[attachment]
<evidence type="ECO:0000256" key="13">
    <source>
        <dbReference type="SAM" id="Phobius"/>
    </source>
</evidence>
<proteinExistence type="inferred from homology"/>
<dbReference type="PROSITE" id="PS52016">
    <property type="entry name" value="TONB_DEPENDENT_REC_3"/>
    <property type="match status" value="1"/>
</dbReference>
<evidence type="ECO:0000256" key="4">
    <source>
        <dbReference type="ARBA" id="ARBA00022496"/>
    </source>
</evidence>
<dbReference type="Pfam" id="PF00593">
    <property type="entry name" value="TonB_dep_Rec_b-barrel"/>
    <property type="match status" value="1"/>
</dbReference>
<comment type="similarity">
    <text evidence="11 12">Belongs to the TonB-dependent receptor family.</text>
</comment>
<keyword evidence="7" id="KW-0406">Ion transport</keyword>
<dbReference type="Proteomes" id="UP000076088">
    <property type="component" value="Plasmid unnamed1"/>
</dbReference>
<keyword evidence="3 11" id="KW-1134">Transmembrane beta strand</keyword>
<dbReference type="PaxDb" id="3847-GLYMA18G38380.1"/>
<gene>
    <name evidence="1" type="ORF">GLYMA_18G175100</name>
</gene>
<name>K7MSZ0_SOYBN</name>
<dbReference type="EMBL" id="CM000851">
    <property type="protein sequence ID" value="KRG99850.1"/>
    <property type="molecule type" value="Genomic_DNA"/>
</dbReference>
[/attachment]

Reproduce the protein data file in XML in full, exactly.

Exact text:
<evidence type="ECO:0000256" key="13">
    <source>
        <dbReference type="SAM" id="Phobius"/>
    </source>
</evidence>
<proteinExistence type="inferred from homology"/>
<dbReference type="PROSITE" id="PS52016">
    <property type="entry name" value="TONB_DEPENDENT_REC_3"/>
    <property type="match status" value="1"/>
</dbReference>
<evidence type="ECO:0000256" key="4">
    <source>
        <dbReference type="ARBA" id="ARBA00022496"/>
    </source>
</evidence>
<dbReference type="Pfam" id="PF00593">
    <property type="entry name" value="TonB_dep_Rec_b-barrel"/>
    <property type="match status" value="1"/>
</dbReference>
<comment type="similarity">
    <text evidence="11 12">Belongs to the TonB-dependent receptor family.</text>
</comment>
<keyword evidence="7" id="KW-0406">Ion transport</keyword>
<dbReference type="Proteomes" id="UP000076088">
    <property type="component" value="Plasmid unnamed1"/>
</dbReference>
<keyword evidence="3 11" id="KW-1134">Transmembrane beta strand</keyword>
<dbReference type="PaxDb" id="3847-GLYMA18G38380.1"/>
<gene>
    <name evidence="1" type="ORF">GLYMA_18G175100</name>
</gene>
<name>K7MSZ0_SOYBN</name>
<dbReference type="EMBL" id="CM000851">
    <property type="protein sequence ID" value="KRG99850.1"/>
    <property type="molecule type" value="Genomic_DNA"/>
</dbReference>